Google Glass Application for Physician Assistants
Earlier this year, Rhode Island Hospital in Providence, RI, became the first hospital to test Google Glass in a dermatology setting. Now, other areas of practices are seeing the technology’s usefulness. One telemedicine company, Remedy, is focusing on developing Google Glass applications (app) for health care providers, specifically physician assistants (PA). Recently Remedy launched a 30-day pilot study with three Harvard hospitals in which they provided Google Glass to PAs who are covering night shifts, allowing them to send videos from their own perspective to remotely located supervising physicians. Researchers said that they hope the app will provide generalists with greater autonomy over their work and more ownership of their cases.
Remedy developed the app for Google Glass to assist health care providers in managing workflow, and the company’s co-founder, Gina Siddiqui, noted that the point-of-view feature of the device in particular could be useful in a field when many healthcare professionals use each other’s expertise to get work done. Siddiqui states, “When I learned about Google Glass, the idea that someone can literally see through your perspective, exactly what you’re seeing, and that they can continue doing their job, with their hands, with their eye contact with the patient, I realized that healthcare is probably the most important place for that technology to be adopted.”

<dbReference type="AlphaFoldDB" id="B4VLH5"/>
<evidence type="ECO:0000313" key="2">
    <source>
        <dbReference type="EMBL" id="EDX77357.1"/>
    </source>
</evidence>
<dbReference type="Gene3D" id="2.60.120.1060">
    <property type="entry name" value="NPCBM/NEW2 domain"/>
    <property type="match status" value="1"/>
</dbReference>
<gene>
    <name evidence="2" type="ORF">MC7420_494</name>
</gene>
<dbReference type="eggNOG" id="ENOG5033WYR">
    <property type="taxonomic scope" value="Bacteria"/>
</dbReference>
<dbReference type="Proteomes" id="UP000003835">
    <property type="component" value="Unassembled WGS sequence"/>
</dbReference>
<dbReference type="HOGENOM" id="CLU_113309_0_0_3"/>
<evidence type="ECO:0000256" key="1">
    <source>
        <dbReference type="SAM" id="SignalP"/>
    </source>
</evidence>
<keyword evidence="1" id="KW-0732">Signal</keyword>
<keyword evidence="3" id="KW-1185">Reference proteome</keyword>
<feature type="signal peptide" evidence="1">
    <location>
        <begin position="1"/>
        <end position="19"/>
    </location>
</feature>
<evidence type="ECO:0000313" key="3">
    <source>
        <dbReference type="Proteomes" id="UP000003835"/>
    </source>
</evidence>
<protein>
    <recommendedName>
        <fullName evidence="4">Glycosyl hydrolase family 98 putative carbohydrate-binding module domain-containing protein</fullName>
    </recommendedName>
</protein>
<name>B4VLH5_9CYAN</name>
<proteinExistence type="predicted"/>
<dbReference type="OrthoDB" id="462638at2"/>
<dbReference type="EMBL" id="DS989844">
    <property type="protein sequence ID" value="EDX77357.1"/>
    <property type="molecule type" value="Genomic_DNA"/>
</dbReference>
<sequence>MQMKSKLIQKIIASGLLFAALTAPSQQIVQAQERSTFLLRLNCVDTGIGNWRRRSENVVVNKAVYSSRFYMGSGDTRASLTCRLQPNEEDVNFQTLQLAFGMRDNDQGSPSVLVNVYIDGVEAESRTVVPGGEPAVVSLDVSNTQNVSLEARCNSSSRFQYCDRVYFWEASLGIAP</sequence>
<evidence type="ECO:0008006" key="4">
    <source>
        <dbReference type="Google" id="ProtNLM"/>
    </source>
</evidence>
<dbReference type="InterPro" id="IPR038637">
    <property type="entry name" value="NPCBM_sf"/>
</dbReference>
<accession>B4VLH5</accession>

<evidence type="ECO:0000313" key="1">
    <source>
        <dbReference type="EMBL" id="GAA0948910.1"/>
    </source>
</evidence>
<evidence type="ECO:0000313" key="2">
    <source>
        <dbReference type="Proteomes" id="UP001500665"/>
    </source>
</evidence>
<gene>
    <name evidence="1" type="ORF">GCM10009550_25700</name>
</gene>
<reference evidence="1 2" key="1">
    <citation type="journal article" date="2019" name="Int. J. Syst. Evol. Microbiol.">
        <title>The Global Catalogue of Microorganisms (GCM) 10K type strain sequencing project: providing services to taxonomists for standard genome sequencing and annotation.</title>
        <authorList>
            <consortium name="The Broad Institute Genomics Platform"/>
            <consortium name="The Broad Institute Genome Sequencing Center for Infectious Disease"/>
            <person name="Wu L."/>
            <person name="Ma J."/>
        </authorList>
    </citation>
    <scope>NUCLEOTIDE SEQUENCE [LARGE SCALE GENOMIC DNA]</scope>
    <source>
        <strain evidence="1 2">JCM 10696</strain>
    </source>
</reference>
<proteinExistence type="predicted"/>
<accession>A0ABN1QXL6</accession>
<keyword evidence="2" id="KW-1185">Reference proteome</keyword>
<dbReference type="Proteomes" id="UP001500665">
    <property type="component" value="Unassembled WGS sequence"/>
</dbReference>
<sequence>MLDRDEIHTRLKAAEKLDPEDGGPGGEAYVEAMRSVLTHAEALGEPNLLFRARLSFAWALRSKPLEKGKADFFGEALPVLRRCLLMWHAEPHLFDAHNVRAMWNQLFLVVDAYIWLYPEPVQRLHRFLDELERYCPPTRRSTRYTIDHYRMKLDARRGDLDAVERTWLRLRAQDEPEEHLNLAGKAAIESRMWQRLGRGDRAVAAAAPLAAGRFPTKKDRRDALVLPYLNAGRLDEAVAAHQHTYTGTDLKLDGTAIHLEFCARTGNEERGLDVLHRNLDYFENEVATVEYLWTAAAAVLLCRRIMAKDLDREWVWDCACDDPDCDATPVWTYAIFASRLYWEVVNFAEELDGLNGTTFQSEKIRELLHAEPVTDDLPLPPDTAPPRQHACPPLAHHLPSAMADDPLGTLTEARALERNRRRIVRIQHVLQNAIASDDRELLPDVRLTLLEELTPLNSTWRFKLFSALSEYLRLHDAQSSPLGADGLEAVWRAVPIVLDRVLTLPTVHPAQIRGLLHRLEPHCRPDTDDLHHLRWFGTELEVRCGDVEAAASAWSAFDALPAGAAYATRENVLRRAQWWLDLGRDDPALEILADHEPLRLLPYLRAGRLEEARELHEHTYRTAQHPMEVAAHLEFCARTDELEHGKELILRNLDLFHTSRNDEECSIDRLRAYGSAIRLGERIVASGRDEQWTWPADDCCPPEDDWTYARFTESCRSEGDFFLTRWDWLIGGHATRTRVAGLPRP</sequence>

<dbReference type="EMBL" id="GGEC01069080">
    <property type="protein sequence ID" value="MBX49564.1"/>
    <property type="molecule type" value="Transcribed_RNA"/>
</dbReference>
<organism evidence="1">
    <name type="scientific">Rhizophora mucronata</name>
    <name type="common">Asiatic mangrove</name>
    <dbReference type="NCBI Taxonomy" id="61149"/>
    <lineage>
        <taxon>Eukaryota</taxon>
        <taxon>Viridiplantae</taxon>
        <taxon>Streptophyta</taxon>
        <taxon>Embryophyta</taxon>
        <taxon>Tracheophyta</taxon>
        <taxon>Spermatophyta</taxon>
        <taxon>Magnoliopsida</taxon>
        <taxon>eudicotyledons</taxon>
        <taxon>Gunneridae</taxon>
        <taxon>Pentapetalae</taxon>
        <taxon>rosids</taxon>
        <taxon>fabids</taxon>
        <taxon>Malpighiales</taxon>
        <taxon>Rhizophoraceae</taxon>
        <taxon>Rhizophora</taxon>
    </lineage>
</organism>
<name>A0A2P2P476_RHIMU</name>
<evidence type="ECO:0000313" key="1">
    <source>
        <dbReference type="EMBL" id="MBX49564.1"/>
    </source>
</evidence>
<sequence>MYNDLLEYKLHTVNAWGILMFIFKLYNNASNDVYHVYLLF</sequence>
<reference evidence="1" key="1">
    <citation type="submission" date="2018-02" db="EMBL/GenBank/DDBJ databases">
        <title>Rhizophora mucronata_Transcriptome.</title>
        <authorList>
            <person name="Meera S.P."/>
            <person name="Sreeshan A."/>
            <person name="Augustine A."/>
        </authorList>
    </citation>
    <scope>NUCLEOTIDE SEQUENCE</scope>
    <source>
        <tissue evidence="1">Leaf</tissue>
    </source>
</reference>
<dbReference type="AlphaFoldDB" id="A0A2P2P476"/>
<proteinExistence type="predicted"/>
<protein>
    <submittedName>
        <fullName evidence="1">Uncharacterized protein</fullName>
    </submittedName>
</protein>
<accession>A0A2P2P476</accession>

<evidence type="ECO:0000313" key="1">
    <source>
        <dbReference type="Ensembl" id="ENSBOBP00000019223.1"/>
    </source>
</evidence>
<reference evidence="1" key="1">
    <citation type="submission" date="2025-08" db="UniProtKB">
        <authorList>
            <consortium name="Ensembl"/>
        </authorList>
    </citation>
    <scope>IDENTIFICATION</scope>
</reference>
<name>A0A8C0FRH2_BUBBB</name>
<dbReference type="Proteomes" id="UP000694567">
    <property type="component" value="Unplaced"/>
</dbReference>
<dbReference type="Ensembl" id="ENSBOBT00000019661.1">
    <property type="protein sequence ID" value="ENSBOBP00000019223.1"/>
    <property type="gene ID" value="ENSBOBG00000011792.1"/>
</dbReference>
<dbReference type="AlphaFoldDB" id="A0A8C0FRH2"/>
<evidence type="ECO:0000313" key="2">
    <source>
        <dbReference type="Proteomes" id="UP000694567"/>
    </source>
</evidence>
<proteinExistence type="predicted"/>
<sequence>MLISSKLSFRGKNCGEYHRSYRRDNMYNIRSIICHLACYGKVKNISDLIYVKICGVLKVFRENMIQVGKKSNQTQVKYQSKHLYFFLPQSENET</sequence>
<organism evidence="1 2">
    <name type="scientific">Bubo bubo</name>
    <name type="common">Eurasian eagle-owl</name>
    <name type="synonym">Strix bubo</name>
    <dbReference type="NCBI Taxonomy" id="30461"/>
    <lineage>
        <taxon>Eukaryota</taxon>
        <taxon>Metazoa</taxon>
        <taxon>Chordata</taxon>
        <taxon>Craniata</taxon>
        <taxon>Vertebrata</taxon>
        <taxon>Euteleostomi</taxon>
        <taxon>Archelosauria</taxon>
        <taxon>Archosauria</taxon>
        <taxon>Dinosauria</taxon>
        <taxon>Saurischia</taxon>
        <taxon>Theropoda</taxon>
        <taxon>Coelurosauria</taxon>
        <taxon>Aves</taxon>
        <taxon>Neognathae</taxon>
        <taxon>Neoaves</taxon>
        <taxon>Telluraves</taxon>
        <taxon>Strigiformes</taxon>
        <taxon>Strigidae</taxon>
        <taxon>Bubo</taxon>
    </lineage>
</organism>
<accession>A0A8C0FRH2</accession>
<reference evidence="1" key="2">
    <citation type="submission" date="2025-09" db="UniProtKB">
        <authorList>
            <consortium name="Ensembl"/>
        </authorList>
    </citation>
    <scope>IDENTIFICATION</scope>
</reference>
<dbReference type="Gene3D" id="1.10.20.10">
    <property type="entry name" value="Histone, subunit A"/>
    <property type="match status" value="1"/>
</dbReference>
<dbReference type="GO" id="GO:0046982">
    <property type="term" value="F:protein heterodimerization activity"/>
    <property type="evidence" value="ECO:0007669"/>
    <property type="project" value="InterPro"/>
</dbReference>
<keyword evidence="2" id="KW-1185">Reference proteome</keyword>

For the study, Remedy disabled most of the Google Glass’s off-the-shelf features, set up its own secure server, and authenticated log-ins so that the device is secure enough to use in a healthcare setting.
The app is designed to not only make capturing information effortless for the user and but also allowing him or her to immediately send it to the consult with a complete picture of their patient’s current conditions: “With a vast majority of [those] appointments, it’s just recapitulating what you said to somebody else. Just getting somebody up to speed with what’s already happened.” Siddiqui says. “What we realized is we have to implement a tool that makes it effortless. Wearable devices, Google Glass, the implementation that we used, that’s the closest to if they look at something, they can capture it. As soon as they capture it we can route it with our intelligent systems to the right expert who needs to see it and give them real time feedback.”
Image: Ted Eytan